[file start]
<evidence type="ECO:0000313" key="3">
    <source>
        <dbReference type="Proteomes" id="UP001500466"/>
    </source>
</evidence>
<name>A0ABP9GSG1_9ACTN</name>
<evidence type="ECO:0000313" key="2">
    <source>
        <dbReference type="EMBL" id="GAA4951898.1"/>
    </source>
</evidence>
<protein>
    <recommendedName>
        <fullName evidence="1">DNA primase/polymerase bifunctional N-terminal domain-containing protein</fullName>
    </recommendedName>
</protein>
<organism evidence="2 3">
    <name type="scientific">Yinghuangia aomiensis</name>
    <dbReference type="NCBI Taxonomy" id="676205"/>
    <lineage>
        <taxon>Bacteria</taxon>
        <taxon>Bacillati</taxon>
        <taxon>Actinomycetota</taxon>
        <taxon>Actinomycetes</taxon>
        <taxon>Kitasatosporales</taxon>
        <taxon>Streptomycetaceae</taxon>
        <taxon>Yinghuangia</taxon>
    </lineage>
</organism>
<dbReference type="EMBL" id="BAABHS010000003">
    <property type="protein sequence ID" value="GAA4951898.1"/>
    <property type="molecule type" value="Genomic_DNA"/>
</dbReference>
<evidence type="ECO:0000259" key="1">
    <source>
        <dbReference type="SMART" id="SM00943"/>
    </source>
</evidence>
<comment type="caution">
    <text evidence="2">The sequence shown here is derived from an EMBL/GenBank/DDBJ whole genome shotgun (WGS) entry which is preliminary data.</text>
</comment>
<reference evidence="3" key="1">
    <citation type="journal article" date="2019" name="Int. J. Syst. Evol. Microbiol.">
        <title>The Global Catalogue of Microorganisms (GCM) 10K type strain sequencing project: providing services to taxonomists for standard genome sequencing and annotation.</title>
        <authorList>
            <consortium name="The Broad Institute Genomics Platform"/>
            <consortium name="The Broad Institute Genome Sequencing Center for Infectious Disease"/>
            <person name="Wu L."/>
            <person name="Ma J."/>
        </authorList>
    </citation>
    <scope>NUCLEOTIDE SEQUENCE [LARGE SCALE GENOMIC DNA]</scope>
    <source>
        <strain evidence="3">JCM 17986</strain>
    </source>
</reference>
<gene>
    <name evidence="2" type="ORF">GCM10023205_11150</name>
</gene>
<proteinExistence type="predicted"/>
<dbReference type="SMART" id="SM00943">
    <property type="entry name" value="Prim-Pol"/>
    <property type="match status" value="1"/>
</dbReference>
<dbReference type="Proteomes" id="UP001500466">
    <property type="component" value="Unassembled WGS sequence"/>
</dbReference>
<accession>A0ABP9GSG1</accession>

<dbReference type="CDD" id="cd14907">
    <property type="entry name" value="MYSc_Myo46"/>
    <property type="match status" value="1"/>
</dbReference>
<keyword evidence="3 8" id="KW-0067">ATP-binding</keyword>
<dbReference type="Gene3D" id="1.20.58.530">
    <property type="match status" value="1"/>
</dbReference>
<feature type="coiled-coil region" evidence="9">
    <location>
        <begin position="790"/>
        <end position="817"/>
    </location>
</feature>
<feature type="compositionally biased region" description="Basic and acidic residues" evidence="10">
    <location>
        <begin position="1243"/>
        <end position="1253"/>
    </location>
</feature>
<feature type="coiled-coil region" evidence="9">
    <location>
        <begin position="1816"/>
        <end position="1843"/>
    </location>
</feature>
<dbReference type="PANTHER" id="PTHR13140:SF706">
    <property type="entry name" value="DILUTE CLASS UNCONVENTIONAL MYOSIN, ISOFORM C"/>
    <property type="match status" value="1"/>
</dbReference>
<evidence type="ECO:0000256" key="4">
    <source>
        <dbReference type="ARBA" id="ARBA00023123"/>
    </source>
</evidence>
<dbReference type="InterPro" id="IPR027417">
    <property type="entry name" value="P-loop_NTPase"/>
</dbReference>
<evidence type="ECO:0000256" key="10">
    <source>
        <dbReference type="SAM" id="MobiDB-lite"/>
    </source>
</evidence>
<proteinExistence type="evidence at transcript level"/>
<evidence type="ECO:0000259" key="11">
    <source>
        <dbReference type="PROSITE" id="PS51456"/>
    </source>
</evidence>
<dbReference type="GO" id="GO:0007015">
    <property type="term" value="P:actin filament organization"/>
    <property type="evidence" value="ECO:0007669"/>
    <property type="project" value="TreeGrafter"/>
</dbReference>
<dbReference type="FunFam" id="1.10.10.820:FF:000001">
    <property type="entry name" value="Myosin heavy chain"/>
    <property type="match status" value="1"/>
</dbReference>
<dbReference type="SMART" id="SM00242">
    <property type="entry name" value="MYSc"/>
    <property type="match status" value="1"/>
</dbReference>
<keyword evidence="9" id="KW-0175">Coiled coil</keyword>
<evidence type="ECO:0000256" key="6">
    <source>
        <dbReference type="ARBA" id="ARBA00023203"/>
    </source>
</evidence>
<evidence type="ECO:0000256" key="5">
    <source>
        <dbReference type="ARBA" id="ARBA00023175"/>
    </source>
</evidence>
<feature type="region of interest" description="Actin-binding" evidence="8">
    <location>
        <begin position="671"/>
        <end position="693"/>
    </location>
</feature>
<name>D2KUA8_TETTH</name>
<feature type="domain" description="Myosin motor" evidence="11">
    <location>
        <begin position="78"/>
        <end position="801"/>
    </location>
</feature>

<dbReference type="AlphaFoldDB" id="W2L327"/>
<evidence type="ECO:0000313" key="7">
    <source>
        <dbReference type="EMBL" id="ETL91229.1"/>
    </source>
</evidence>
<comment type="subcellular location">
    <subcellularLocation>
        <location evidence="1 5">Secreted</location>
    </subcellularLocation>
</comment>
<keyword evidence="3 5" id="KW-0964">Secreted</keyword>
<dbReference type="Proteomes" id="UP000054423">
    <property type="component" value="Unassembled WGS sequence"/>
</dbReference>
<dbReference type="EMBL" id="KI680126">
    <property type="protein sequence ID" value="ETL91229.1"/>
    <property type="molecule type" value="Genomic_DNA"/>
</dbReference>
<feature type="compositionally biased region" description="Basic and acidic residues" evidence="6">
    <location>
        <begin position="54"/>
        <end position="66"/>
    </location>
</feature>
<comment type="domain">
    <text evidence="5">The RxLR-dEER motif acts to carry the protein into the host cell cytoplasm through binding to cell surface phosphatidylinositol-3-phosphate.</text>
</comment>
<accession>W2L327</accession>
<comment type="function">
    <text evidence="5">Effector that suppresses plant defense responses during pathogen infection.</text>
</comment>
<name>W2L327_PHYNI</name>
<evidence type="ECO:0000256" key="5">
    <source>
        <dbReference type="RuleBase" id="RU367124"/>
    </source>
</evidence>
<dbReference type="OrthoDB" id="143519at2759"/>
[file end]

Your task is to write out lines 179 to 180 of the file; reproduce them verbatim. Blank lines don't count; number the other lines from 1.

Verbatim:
</feature>
<comment type="domain">